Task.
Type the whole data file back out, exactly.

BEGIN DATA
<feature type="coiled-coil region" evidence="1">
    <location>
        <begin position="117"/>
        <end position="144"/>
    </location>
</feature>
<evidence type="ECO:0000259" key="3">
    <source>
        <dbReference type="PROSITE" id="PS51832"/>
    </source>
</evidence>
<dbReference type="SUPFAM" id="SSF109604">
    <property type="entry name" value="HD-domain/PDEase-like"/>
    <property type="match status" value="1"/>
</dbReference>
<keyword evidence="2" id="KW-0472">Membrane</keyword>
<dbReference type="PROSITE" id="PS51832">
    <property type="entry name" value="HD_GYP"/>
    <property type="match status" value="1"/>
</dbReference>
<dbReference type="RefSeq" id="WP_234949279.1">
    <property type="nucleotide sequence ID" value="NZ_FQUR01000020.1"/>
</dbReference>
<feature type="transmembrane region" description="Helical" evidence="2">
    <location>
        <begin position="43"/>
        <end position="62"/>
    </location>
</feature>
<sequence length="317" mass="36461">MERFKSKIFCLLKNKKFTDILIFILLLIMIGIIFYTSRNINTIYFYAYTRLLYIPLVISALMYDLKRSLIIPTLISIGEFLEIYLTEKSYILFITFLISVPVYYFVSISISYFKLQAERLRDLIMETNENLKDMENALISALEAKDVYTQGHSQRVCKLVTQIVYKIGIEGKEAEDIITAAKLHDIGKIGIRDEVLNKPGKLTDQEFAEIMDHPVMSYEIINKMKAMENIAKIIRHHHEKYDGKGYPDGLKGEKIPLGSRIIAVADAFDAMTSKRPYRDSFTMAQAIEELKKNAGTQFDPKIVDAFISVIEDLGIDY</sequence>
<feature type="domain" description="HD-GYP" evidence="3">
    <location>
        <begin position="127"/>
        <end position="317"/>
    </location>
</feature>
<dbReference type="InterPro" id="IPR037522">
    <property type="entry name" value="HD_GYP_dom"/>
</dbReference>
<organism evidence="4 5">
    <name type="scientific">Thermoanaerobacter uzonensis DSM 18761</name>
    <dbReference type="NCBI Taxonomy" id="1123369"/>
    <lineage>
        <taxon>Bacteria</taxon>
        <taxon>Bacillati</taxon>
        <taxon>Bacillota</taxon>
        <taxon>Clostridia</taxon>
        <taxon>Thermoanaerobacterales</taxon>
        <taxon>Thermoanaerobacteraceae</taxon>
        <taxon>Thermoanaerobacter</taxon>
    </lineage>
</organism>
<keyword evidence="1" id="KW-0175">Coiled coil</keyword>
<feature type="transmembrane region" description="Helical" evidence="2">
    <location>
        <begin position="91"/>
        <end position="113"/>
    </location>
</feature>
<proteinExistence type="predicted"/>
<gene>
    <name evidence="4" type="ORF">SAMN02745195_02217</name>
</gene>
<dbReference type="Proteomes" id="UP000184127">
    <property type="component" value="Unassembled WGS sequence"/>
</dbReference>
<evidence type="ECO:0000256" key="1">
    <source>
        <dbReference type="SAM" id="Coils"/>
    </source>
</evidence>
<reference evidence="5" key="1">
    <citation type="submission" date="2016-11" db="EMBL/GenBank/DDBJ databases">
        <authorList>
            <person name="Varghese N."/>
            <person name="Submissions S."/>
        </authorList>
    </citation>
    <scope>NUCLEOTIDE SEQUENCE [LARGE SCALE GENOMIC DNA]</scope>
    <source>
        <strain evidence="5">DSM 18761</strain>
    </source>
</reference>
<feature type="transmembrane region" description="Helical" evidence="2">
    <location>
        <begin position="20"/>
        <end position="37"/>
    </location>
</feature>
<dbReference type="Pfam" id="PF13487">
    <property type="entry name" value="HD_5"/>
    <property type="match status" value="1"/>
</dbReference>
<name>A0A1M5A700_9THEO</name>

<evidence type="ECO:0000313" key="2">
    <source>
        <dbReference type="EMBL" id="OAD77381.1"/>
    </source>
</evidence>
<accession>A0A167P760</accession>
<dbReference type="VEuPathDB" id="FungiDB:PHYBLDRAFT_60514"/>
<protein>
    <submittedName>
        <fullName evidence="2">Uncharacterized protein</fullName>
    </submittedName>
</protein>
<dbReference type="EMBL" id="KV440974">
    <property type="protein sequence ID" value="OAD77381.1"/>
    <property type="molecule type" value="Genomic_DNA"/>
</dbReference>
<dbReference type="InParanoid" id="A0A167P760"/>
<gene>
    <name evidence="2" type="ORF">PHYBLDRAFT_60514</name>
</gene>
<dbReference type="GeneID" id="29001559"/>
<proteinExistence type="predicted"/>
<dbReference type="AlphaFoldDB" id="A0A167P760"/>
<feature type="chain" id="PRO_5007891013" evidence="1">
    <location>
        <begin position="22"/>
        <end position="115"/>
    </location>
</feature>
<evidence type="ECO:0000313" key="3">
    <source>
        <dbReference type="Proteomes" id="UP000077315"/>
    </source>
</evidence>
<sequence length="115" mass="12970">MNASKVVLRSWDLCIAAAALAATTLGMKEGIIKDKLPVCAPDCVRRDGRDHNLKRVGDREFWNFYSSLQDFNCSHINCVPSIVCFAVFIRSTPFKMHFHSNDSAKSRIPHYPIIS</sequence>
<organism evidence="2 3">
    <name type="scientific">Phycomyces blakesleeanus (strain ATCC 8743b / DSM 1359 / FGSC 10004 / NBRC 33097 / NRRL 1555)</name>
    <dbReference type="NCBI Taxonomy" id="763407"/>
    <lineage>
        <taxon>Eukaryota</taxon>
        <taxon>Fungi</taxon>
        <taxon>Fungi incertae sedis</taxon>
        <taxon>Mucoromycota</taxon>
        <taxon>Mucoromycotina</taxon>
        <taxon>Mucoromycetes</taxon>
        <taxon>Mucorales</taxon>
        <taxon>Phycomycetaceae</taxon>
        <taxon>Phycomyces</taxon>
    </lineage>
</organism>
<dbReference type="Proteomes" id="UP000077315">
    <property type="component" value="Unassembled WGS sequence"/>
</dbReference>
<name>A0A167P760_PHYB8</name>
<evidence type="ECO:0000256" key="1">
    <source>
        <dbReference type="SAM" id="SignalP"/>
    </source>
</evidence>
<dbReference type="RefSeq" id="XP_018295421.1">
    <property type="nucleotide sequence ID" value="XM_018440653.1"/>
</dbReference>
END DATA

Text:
<feature type="coiled-coil region" evidence="1">
    <location>
        <begin position="117"/>
        <end position="144"/>
    </location>
</feature>
<evidence type="ECO:0000259" key="3">
    <source>
        <dbReference type="PROSITE" id="PS51832"/>
    </source>
</evidence>
<dbReference type="SUPFAM" id="SSF109604">
    <property type="entry name" value="HD-domain/PDEase-like"/>
    <property type="match status" value="1"/>
</dbReference>
<keyword evidence="2" id="KW-0472">Membrane</keyword>
<dbReference type="PROSITE" id="PS51832">
    <property type="entry name" value="HD_GYP"/>
    <property type="match status" value="1"/>
</dbReference>
<dbReference type="RefSeq" id="WP_234949279.1">
    <property type="nucleotide sequence ID" value="NZ_FQUR01000020.1"/>
</dbReference>
<feature type="transmembrane region" description="Helical" evidence="2">
    <location>
        <begin position="43"/>
        <end position="62"/>
    </location>
</feature>
<sequence length="317" mass="36461">MERFKSKIFCLLKNKKFTDILIFILLLIMIGIIFYTSRNINTIYFYAYTRLLYIPLVISALMYDLKRSLIIPTLISIGEFLEIYLTEKSYILFITFLISVPVYYFVSISISYFKLQAERLRDLIMETNENLKDMENALISALEAKDVYTQGHSQRVCKLVTQIVYKIGIEGKEAEDIITAAKLHDIGKIGIRDEVLNKPGKLTDQEFAEIMDHPVMSYEIINKMKAMENIAKIIRHHHEKYDGKGYPDGLKGEKIPLGSRIIAVADAFDAMTSKRPYRDSFTMAQAIEELKKNAGTQFDPKIVDAFISVIEDLGIDY</sequence>
<feature type="domain" description="HD-GYP" evidence="3">
    <location>
        <begin position="127"/>
        <end position="317"/>
    </location>
</feature>
<dbReference type="InterPro" id="IPR037522">
    <property type="entry name" value="HD_GYP_dom"/>
</dbReference>
<organism evidence="4 5">
    <name type="scientific">Thermoanaerobacter uzonensis DSM 18761</name>
    <dbReference type="NCBI Taxonomy" id="1123369"/>
    <lineage>
        <taxon>Bacteria</taxon>
        <taxon>Bacillati</taxon>
        <taxon>Bacillota</taxon>
        <taxon>Clostridia</taxon>
        <taxon>Thermoanaerobacterales</taxon>
        <taxon>Thermoanaerobacteraceae</taxon>
        <taxon>Thermoanaerobacter</taxon>
    </lineage>
</organism>
<keyword evidence="1" id="KW-0175">Coiled coil</keyword>
<feature type="transmembrane region" description="Helical" evidence="2">
    <location>
        <begin position="91"/>
        <end position="113"/>
    </location>
</feature>
<proteinExistence type="predicted"/>
<gene>
    <name evidence="4" type="ORF">SAMN02745195_02217</name>
</gene>
<dbReference type="Proteomes" id="UP000184127">
    <property type="component" value="Unassembled WGS sequence"/>
</dbReference>
<evidence type="ECO:0000256" key="1">
    <source>
        <dbReference type="SAM" id="Coils"/>
    </source>
</evidence>
<reference evidence="5" key="1">
    <citation type="submission" date="2016-11" db="EMBL/GenBank/DDBJ databases">
        <authorList>
            <person name="Varghese N."/>
            <person name="Submissions S."/>
        </authorList>
    </citation>
    <scope>NUCLEOTIDE SEQUENCE [LARGE SCALE GENOMIC DNA]</scope>
    <source>
        <strain evidence="5">DSM 18761</strain>
    </source>
</reference>
<feature type="transmembrane region" description="Helical" evidence="2">
    <location>
        <begin position="20"/>
        <end position="37"/>
    </location>
</feature>
<dbReference type="Pfam" id="PF13487">
    <property type="entry name" value="HD_5"/>
    <property type="match status" value="1"/>
</dbReference>
<name>A0A1M5A700_9THEO</name>

<evidence type="ECO:0000313" key="2">
    <source>
        <dbReference type="EMBL" id="OAD77381.1"/>
    </source>
</evidence>
<accession>A0A167P760</accession>
<dbReference type="VEuPathDB" id="FungiDB:PHYBLDRAFT_60514"/>
<protein>
    <submittedName>
        <fullName evidence="2">Uncharacterized protein</fullName>
    </submittedName>
</protein>
<dbReference type="EMBL" id="KV440974">
    <property type="protein sequence ID" value="OAD77381.1"/>
    <property type="molecule type" value="Genomic_DNA"/>
</dbReference>
<dbReference type="InParanoid" id="A0A167P760"/>
<gene>
    <name evidence="2" type="ORF">PHYBLDRAFT_60514</name>
</gene>
<dbReference type="GeneID" id="29001559"/>
<proteinExistence type="predicted"/>
<dbReference type="AlphaFoldDB" id="A0A167P760"/>
<feature type="chain" id="PRO_5007891013" evidence="1">
    <location>
        <begin position="22"/>
        <end position="115"/>
    </location>
</feature>
<evidence type="ECO:0000313" key="3">
    <source>
        <dbReference type="Proteomes" id="UP000077315"/>
    </source>
</evidence>
<sequence length="115" mass="12970">MNASKVVLRSWDLCIAAAALAATTLGMKEGIIKDKLPVCAPDCVRRDGRDHNLKRVGDREFWNFYSSLQDFNCSHINCVPSIVCFAVFIRSTPFKMHFHSNDSAKSRIPHYPIIS</sequence>
<organism evidence="2 3">
    <name type="scientific">Phycomyces blakesleeanus (strain ATCC 8743b / DSM 1359 / FGSC 10004 / NBRC 33097 / NRRL 1555)</name>
    <dbReference type="NCBI Taxonomy" id="763407"/>
    <lineage>
        <taxon>Eukaryota</taxon>
        <taxon>Fungi</taxon>
        <taxon>Fungi incertae sedis</taxon>
        <taxon>Mucoromycota</taxon>
        <taxon>Mucoromycotina</taxon>
        <taxon>Mucoromycetes</taxon>
        <taxon>Mucorales</taxon>
        <taxon>Phycomycetaceae</taxon>
        <taxon>Phycomyces</taxon>
    </lineage>
</organism>
<dbReference type="Proteomes" id="UP000077315">
    <property type="component" value="Unassembled WGS sequence"/>
</dbReference>
<name>A0A167P760_PHYB8</name>
<evidence type="ECO:0000256" key="1">
    <source>
        <dbReference type="SAM" id="SignalP"/>
    </source>
</evidence>
<dbReference type="RefSeq" id="XP_018295421.1">
    <property type="nucleotide sequence ID" value="XM_018440653.1"/>
</dbReference>